As if that wasn't embarrassing enough already, that blue color is an issue in itself: the new icon that is supposed to "bring Wordfence into 2015" according to the CEO's announcement, hasn't even been brought up to date with the monochrome vector icon style the WordPress Admin has been using since the end of 2013. So, at best, the big update brings Wordfence into... 2012. Ouch.

Wordfence needs to scrap this "updated" logo and hire actual professionals with experience designing icons; special considerations go into designing something intended to be shown at a very small size, and it's obvious whoever designed this logo didn't take that into account. They should bring back the full shield shape, which was much clearer at small sizes, and ditch the wrought-iron fence, which just isn't. If they want to incorporate a fence (for Wordfence) into their icon, it needs to be in a style that allows a dramatically simpler design – a classic picket fence might work, for example. Finally, and most importantly, they need to get in line with the WordPress Admin re-design of 2013. Next to the subtle grays of the rest of the admin, colorful icons like theirs are distracting and obnoxious, suggesting a company that cares more about being seen than they do about the user experience.

#wordpress #tech #wordfence #graphicdesign  

Mon, 27 Jul 2015 18:28:59 +0200

So, who thinks the titular character of Mr. Robot, played by Christian Slater, actually exists outside Elliot's head?

#mrrobot #tv   #unreliablenarrator #tylerdurden  

Sun, 26 Jul 2015 01:21:29 +0200

The Washington Post wants tech innovators to build insecure encryption that isn't insecure... And don't seem to understand the problem with that request.

#encryption #privacy

Sat, 25 Jul 2015 19:30:52 +0200

Fascinating. Ready for AI's to watch and judge your every move? It may be coming to a workplace near you...(Eventually.) #ai #videogames #weliveinthefuture  

Original Post from Gideon Rosenblatt:

Human Behavior, as Guided by Artificial Intelligence

This was a fascinating piece to write. It's about neuroscientist Jeffrey Lin, who is dramatically reducing people’s toxic behavior in online gaming at Riot Games - by using artificial intelligence. This isn't some future vision. They flipped the switch a few months ago and it's working. 

What Riot has built is an artificial intelligence system that automates responses to toxic behavior in its flagship game, League of Legends. Think of it as an artificial immune response system.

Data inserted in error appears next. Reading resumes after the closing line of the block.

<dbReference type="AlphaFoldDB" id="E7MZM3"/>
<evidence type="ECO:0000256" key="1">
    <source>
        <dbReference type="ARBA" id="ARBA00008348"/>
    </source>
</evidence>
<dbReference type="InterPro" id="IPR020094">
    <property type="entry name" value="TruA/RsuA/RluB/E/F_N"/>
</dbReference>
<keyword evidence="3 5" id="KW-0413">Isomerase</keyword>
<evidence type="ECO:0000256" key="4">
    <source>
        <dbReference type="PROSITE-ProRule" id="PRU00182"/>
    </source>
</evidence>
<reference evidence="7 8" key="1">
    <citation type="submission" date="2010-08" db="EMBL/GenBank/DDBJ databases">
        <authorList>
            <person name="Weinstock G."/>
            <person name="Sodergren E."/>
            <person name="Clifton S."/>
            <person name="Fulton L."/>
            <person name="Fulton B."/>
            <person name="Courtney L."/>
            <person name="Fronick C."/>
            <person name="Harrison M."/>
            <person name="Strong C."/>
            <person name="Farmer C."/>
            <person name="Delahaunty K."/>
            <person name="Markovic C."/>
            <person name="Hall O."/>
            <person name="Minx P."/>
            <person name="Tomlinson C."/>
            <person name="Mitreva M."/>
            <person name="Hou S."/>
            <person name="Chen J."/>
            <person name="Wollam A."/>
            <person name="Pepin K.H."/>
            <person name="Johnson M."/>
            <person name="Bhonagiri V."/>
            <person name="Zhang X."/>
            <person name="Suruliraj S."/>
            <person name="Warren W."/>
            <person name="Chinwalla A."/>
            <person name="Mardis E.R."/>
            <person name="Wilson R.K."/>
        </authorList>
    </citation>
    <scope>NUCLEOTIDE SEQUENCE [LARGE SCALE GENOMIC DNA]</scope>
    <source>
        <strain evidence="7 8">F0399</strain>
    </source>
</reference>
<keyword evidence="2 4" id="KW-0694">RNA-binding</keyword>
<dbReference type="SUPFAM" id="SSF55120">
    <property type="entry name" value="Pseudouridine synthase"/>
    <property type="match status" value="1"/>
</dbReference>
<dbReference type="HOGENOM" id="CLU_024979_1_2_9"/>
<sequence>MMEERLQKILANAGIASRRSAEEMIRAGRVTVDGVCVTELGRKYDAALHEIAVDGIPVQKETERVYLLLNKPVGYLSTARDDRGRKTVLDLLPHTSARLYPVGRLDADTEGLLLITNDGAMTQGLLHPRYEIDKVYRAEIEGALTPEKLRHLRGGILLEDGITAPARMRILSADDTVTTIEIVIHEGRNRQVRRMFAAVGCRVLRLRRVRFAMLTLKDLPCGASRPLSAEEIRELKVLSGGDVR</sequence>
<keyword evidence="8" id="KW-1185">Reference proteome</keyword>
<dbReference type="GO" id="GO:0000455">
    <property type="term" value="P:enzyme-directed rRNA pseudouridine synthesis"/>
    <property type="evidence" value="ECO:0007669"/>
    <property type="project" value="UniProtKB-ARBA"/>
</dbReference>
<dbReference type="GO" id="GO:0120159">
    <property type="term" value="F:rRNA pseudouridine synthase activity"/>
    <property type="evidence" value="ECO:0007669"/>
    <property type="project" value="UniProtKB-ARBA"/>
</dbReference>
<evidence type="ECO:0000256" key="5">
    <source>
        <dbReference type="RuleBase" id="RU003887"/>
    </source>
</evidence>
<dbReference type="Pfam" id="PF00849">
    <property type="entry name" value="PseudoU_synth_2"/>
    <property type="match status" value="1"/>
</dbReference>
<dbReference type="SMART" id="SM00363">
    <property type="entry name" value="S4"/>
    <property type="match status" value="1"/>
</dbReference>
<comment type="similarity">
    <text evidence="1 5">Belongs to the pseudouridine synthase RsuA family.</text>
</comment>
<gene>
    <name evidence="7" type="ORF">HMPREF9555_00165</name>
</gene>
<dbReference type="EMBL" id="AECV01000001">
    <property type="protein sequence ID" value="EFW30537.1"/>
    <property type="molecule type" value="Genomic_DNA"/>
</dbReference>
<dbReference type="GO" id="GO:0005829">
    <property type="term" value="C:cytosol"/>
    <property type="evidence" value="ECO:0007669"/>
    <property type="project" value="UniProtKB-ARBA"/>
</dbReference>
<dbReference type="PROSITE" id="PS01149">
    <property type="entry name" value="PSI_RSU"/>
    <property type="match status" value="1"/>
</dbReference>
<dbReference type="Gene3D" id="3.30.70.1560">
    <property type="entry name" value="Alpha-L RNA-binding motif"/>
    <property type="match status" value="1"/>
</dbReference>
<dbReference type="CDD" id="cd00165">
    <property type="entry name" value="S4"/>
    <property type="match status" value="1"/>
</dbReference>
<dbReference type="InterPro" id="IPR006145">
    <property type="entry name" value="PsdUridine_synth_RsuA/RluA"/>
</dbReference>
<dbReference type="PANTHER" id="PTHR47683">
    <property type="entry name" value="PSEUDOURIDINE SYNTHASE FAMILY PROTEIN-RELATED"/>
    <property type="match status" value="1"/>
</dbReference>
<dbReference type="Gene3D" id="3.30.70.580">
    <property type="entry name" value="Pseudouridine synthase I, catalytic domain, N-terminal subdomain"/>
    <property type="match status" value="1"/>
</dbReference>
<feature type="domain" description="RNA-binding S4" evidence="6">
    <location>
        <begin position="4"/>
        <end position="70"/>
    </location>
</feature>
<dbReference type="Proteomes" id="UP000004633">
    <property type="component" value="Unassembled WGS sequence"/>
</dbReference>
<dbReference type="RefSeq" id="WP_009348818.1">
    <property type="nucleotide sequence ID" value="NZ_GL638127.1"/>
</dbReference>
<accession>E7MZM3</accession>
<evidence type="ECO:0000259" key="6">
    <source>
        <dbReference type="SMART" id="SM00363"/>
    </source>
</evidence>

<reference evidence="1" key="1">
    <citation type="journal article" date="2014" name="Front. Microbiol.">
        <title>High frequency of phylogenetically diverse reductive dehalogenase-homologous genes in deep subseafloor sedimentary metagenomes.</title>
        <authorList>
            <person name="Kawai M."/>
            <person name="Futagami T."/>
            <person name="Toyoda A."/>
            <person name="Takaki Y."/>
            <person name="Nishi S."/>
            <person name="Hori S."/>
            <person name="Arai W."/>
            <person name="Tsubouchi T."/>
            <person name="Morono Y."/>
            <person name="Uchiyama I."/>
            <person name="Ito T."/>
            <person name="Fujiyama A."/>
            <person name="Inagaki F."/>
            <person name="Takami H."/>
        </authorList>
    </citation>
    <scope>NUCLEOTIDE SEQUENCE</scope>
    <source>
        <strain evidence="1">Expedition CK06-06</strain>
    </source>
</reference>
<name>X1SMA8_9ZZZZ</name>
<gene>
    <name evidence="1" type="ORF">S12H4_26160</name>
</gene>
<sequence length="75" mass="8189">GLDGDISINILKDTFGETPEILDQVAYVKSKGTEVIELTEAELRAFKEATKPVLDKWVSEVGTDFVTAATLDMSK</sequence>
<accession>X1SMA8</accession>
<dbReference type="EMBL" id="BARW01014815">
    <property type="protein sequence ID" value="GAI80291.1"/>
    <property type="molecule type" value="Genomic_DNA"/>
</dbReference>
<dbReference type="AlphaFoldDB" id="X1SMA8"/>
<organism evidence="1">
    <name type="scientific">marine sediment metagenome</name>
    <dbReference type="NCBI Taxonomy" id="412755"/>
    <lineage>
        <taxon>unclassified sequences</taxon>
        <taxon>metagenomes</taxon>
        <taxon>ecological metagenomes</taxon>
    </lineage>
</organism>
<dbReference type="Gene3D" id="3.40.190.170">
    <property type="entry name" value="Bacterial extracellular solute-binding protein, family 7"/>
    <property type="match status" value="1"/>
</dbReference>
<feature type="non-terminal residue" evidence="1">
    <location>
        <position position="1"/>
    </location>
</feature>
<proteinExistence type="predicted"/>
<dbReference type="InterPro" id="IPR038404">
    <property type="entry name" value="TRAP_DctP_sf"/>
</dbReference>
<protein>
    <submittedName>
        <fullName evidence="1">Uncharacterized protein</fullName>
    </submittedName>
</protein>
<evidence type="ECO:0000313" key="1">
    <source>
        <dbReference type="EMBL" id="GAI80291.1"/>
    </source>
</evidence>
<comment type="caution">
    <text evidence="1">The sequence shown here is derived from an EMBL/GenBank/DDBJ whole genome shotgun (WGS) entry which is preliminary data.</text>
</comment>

Though I'm not personally a gamer, I felt compelled to understand how this system came to be. I wanted to understand how it worked and what its implications might be for influencing human behavior in other contexts. 

There are so many interesting facets to this story. I find it frightening in some ways, and very inspiring in others. 

Riot is clearly out front in applying artificial intelligence in gaming. I predict the next large-scale applications of crowdsourced artificial intelligence will be in social networks. Facebook and Google have snapped up the leaders of a particularly promising type of machine learning called Deep Learning, and Twitter is ramping up its artificial intelligence investments too. Demis Hassabis, CEO of Google’s DeepMind acquisition, recently noted that “In six months to a year’s time we’ll start seeing some aspects of what we’re doing embedded in Google Plus, natural language and maybe some recommendation systems.”

Hassabis made that comment about artificial intelligence here in Google+ just about six months ago. What do you think he was hinting at? Will it be used to better understand and match people's interests here? Also, Google+ is pretty tame on the toxic behavior bar when compared to sites like YouTube, reddit, 4chan, and online gaming, but could something like this be applied here too? Do we need it? Would we want it?

I will probably end up diving back into this story again soon. In the meantime, I hope you enjoy reading it as much as I did writing it.

#humanbehavior   #ai   #artificialintelligence   #leagueoflegends   

Fri, 24 Jul 2015 05:11:13 +0200

Checked out the first 3 episodes of Scream: The TV Series. It's from the same creative team as the movies, and they seem to have done a good job of adapting the spirit of the films to a serial format; in other words, if you liked the movies, you'll probably like the series (if you can get past them intermittently spewing random strings of social media websites, that is).

I'll be shocked if Audrey and Emma, the two ex-best-friend female leads, don't turn out to be half-sisters.

#tv #scream